Hot 97s DJ Enuff and Megan Ryte Talk Changing Times, Breaking Rappers...

Hot 97s DJ Enuff and Megan Ryte Talk Changing Times, Breaking Rappers and Summer Jam 2016

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Hot 97s DJ Enuff and Megan Ryte Talk Changing Times, Breaking Rappers and Summer Jam 2016 news

DJ Enuff and Megan Ryte are gearing up for Hot 97s Summer Jam 2016 and they are both understandably turnt for what promises to be another stellar concert in keeping with what is already a proud hip-hop tradition. Ryte has been at Hot 97 for a year, and the radio personality was well aware of that tradition before she ever actually joined the brand.

“I used to come up here and literally beg Flex to put me on the radio and stuff like that,” she shares. “So knowing and paying attention to Summer Jam every single year and now actually being a part of it and watching it [come] together is incredible.”

Enuff is a veteran of the Summer Jam experience and he’s come to understand that the annual show can be a great barometer for what’s going to be the most talked-about tracks during the warmer months.

“I’m using Summer Jam as a tool,” says Enuff. “Every year, people want to know what the breakout song of the summer is. Every year, our bosses are like ‘You can’t judge it by a few hundred people in attendance,’ but when you have those fans screaming or cheering on a certain song—especially if you didn’t expect it to be one of the hits—that’s something I’m looking for, the excitement on that side.”

The headliners for this year’s show include Future, Pusha T, Bryson Tiller, Young Thug, Big Sean, DJ Khaled and more, but the most intriguing part of Summer Jam is always the stars you didn’t know were going to be there. The “…And Friends” addendum has come to mean a bevy of guest appearances.

“I’ve only been here for a year but what I know about Summer Jam is the ‘And Friends’ is crazy!” laughs Megan. “We don’t even know—just seeing who shows up is exciting for me.” And managing a show that has so many unscripted moments is no easy feat. Enuff gives props to Hot 97s Ebro Darden for managing the madness.

“I call Ebro the ‘Mad Scientist,’” says Enuff. “I’ve seen him put together an entire run of show and it’s not easy to get done. You have to wear this crazy mad scientist hat and you have to piece it all together. Sometimes you might not hear the biggest names because they’ve been snuck into a surprise performance. We know what we’re doing and we put on the best show ever.”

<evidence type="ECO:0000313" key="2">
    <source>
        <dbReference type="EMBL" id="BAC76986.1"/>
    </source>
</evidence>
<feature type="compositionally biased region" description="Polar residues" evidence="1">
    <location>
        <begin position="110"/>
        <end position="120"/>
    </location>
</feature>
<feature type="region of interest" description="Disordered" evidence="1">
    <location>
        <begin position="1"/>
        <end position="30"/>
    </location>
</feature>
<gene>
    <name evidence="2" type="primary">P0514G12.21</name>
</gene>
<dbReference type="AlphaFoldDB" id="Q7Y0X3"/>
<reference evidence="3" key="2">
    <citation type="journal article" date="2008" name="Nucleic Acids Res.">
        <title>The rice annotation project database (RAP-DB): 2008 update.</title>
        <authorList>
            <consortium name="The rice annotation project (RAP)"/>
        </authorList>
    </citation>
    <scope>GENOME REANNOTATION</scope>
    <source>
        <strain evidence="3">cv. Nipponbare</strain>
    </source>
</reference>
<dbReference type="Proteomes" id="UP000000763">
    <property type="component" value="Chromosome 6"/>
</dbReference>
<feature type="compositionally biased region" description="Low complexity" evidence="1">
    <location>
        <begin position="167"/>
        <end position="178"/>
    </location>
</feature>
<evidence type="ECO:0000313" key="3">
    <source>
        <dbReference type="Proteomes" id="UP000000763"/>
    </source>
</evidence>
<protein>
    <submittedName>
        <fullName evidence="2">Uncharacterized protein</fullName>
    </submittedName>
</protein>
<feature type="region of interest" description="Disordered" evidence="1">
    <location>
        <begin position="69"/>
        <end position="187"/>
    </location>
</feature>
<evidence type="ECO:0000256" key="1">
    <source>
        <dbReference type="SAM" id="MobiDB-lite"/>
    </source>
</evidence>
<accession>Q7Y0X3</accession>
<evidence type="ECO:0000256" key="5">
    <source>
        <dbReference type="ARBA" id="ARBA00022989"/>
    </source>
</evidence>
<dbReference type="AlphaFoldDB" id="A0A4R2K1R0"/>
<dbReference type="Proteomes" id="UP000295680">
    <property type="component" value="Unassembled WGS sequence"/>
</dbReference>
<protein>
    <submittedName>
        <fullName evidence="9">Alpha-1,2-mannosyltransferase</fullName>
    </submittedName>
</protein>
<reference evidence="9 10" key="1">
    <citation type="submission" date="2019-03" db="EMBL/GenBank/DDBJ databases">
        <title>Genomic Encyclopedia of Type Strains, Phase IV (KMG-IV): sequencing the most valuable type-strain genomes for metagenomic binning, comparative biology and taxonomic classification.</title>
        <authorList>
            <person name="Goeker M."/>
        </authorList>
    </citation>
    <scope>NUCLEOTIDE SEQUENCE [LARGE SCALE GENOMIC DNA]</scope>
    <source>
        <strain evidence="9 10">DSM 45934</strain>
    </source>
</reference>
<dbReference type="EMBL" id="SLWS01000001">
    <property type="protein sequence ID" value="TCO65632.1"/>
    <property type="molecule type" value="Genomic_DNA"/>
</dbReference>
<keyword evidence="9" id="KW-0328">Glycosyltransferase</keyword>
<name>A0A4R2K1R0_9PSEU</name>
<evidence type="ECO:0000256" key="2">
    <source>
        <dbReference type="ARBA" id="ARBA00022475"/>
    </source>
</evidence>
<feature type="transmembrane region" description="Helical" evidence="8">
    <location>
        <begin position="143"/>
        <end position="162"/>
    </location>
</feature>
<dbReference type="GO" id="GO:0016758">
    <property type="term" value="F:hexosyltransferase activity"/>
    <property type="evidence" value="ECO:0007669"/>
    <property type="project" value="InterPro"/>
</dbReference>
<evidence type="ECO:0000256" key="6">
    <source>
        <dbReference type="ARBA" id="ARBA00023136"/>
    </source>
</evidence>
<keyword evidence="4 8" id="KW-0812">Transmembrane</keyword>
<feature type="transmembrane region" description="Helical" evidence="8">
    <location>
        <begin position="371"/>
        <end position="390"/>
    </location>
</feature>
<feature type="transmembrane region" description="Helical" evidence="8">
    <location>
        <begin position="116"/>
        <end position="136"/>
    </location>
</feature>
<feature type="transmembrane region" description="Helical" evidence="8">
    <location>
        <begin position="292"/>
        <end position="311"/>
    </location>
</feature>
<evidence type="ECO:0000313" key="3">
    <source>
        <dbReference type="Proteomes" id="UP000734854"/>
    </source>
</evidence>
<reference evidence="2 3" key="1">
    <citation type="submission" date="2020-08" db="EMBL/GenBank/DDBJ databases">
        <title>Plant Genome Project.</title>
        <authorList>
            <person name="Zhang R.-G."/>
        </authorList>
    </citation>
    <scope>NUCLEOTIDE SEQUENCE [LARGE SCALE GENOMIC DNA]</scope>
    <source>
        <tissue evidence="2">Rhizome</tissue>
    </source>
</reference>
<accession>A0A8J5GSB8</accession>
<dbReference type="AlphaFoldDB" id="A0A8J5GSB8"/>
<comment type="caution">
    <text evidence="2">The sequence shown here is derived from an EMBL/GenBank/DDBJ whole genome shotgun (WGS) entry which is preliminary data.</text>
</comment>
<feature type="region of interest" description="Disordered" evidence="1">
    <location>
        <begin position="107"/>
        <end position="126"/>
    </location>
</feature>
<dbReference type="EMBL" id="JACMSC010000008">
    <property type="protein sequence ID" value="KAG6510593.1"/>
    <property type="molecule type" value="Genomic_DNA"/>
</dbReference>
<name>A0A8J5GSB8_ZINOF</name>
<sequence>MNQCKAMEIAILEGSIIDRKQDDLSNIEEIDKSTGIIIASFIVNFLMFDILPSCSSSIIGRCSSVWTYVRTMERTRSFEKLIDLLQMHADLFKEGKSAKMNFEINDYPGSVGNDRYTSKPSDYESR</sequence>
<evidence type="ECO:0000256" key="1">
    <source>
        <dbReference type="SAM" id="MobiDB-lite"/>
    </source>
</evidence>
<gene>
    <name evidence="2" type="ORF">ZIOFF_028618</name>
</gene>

And Ryte has learned the ropes of managing Summer Jam—so she won’t be as stunned by the huge event this time around.

“I got here last April so I was here two months [before Summer Jam.] From the day I got here, we were already in Summer Jam mode. Being in front of 55,000 people is a different feeling and I didn’t understand it until I walked out on that stage.”

The magnitude of the event echoes the weight that Hot 97 still carries for many fans. The brand has stabilized following a flurry of changes in 2014–including the departures of mainstays Angie Martinez and Cipha Sounds–and has withstood criticism from some that the radio no longer breaks artists. It’s that kind of criticism that Enuff thinks is ill-founded. He believes that Hot 97 is still breaking records and artists–and yes, those artists sometimes even come from New York City.

“Desiigner was a kid who came out of Brooklyn, we jumped on the record as fast as we could and we championed it. [G.O.O.D. Music’s] Steven Victor heard us playing it in rotation and that’s why they signed him. To know that he’s Kanye’s right-hand man and works with G.O.O.D. Music; to know those factors—it makes me feel like we’re still on top of our game. We use the internet as a tool. People have opinions—so what? When Hot 97 would break records back in the day and ask the people their opinions, they would trash them. Six months later, it’s ‘We love it!’

Hot 97 is still a conduit and Summer Jam is still a hip-hop staple and Enuff says that, despite whatever changes maybe happening in the culture, some things remain how they’ve always been.

“People always worry about these changes and I think its unnecessary. I think summer Jam the brand is so incredible—I’ve never seen one wack Summer Jam. Even when some of the greatest artists left, it still went on. No one is bigger than the logo. I used to hear that from Lyor Cohen back in the day when he’d talk about Def Jam. That’s how I feel about Summer Jam. Nobody is bigger than Summer Jam. Summer Jam is the street—there’s something about the energy. The party starts on the train and in the cars and people tailgating in the parking lot. This thing goes on all day and people prep all week!”

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